I started a few new projects this past weekend during the build gathering. I’m actually also in the middle of doing repairs to the Sazabi, and will post up a more detailed discussion on that end when I’m finished with those repairs. I hope to be done soon. But in the mean time, we had a build gathering this past weekend, and even in the absence of a good number of TGG folks, we had a damn good showing with alot of familiar faces that we haven’t seen in a while, some for a few years. We also had a good number of new folks show. This is always good; the hobby is still growing within the Southern California sphere.

At this past weekend’s gathering, I started work on an SD Glaug (Zentradi Officer’s Pod from Macross) that I picked up in Hong Kong last year and got some work on a 3D printed T-800 head piece I printed out earlier that week.

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Starting with the SD Glaug, it was a simple clip and pin for most areas and some of the non pinned areas were stuck together using sticky tack. This should be a quick little project to get some sanding, cleaning, filling, priming, and paint. I hope to have this guy done in the next few weeks. It is relatively simple in comparison to the 1/72 scale Glaug I built over 10 years ago. This guy came together much easier that that old plastic kit. The parts have an initial sanding and are soaking in some purple degreaser to remove any residual mold release. For now, here are some pinned pictures.

Next, I moved to work on the T-800 skull print. I set it up to print earlier last week. There were three STL files associated with this project that I picked up from thingiverse. I started with the lower jaw piece and printed that at .15 mm with about 20% infill, this took a little under 4 hours. The next piece, the middle of the head started with a .15mm and also 20% infill, that took 14 hours, but somewhere in the middle of the print, the print head shifted and I had to stop the print. To save time, I changed the settings to print at .25mm with no infill and this took a little over 6 hours to complete. The final part is the head cap that I printed at .15mm and 20% infill which took about 3 hours to print.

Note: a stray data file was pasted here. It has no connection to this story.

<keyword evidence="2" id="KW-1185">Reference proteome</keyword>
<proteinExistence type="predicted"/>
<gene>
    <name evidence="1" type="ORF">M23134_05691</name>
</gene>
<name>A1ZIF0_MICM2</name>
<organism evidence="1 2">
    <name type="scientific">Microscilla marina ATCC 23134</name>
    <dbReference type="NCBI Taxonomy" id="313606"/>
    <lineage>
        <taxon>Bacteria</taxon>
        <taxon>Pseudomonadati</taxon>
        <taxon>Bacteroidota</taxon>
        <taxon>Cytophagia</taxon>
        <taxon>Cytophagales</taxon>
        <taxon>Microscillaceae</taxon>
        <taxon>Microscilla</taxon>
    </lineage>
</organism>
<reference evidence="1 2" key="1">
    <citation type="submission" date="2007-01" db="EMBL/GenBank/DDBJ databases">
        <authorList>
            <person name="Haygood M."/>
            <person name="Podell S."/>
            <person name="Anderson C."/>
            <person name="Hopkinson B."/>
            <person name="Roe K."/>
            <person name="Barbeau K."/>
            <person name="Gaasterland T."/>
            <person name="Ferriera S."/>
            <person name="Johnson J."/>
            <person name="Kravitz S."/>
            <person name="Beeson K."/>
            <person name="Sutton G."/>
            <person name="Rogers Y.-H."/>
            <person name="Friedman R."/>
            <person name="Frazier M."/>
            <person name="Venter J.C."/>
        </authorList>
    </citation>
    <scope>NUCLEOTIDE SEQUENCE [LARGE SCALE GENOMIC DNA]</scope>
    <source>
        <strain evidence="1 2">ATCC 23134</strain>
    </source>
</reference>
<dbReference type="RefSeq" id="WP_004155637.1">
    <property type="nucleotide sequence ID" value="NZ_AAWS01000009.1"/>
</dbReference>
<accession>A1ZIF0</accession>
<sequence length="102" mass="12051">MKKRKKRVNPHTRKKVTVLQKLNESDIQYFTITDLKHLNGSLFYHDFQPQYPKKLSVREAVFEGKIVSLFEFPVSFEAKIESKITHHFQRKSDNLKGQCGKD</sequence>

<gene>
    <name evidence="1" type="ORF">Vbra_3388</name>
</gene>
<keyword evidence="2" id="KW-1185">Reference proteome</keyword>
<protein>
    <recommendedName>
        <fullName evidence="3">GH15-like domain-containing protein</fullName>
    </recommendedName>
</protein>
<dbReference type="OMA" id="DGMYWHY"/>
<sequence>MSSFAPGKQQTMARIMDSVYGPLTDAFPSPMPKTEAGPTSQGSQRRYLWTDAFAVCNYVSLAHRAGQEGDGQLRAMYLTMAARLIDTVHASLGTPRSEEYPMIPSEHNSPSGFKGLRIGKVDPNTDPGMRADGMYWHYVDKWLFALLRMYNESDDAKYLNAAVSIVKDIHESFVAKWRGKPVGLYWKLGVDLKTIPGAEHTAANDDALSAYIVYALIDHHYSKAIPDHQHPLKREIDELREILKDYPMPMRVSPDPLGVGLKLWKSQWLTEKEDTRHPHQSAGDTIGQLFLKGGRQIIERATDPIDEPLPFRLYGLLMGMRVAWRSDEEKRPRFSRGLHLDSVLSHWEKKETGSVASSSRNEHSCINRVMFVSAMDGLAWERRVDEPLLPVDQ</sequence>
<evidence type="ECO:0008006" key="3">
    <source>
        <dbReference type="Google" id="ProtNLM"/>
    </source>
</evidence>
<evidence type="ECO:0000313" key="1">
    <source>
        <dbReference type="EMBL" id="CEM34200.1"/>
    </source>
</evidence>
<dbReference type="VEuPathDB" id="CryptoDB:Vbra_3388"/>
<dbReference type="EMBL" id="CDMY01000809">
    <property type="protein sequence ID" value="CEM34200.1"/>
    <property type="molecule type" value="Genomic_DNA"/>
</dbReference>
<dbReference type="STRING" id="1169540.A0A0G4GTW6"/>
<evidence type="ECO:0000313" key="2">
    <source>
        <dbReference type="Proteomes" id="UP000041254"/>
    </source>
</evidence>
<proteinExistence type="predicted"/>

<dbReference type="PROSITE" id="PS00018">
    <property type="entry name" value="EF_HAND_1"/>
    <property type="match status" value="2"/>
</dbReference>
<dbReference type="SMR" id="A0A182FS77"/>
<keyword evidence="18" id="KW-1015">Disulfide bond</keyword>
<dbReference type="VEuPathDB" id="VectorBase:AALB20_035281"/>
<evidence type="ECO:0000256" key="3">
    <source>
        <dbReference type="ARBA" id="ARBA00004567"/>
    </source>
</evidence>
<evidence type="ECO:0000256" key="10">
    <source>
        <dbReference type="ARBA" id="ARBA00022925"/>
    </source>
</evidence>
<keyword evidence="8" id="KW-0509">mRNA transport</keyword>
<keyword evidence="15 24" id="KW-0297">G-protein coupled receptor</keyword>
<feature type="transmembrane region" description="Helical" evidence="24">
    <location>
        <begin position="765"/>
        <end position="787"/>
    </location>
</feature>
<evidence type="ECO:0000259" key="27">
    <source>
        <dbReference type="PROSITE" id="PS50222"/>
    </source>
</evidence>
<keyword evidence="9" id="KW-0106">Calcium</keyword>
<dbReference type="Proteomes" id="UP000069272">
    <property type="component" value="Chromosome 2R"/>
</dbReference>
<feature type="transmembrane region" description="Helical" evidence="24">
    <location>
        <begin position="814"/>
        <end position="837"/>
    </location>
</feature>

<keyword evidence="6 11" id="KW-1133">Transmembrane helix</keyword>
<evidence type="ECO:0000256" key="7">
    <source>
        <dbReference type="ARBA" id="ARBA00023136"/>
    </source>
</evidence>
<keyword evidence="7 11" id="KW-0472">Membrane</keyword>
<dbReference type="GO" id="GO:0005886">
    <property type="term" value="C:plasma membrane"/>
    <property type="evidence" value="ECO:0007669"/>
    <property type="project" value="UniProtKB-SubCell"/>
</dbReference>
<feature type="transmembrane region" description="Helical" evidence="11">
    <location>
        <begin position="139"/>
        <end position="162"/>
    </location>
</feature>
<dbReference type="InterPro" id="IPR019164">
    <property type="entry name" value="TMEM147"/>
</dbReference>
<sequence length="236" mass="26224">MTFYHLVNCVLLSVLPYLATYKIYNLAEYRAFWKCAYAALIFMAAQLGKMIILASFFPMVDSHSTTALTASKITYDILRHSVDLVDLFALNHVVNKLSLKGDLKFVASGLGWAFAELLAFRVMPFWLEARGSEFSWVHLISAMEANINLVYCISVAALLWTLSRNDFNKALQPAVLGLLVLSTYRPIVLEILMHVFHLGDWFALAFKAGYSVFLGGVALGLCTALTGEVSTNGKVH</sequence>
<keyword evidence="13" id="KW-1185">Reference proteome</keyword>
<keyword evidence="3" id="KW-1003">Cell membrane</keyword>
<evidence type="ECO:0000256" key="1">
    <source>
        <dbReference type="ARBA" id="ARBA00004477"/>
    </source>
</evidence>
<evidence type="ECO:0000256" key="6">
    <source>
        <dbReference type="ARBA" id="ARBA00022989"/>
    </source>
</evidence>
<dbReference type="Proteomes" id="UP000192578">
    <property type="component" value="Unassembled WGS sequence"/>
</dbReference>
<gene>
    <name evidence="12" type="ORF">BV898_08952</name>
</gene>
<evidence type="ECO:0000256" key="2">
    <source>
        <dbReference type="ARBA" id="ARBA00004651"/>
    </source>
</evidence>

Having the middle piece hollow helps with the process of adding lights to the eyes. Originally, I set some red LEDs on a piece of plastic card and inserted it into the head right behind the eye balls. The lights shown through the thin plastic eyes and discussing this at the gathering, most folks felt it would be better to carve out the while plastic eyes and use some acrylic to get a more focused lighted eye effect. I started drilling and test fitted an acrylic rod. It was a little too flat and I would have to round out the acrylic rod to get a more convincing eyeball effect.


Staring at one of the open eye sockets, I remembered that I had casted some clear resin cores for a Zoid kit for a friend a while back. I still had a few casts, one pressure casted and one not. Test fitting those and doing some more sanding to get a better fit; the clear resin cores fit perfectly and the details on the cores add to the effect of the mechanical eye ball. I drill into the back of the cores and cap the cores over the 5mm red LED bulb and do another test fit. This definitely looks better than my initial idea.

One of the cores was not pressure casted so there are a great number of air bubbles trapped. I found the original mold and made another clear cast that is currently curing. I have started working on gluing the bottom jaw piece to the middle part. There are some defects in the print that will need work. The surface is also quite rough from the print so I will be working on fixing that as well as filling in the gaps between the two parts. This is all ABS so this will be an interesting project. It is also the first painted 3D printed project. I hope to have this done by October. Aside from the initial LED eyeball work, the surface will need a great deal of attention.

This Post Has One Comment

  1. Xandman

    I just got my 3D printer. Hope you’ll post some more WIPs of the T-800. I’d be interested to see how you will work on the rough surface. Acetone seems like a very dangerous solution to smoothen the 3D print.

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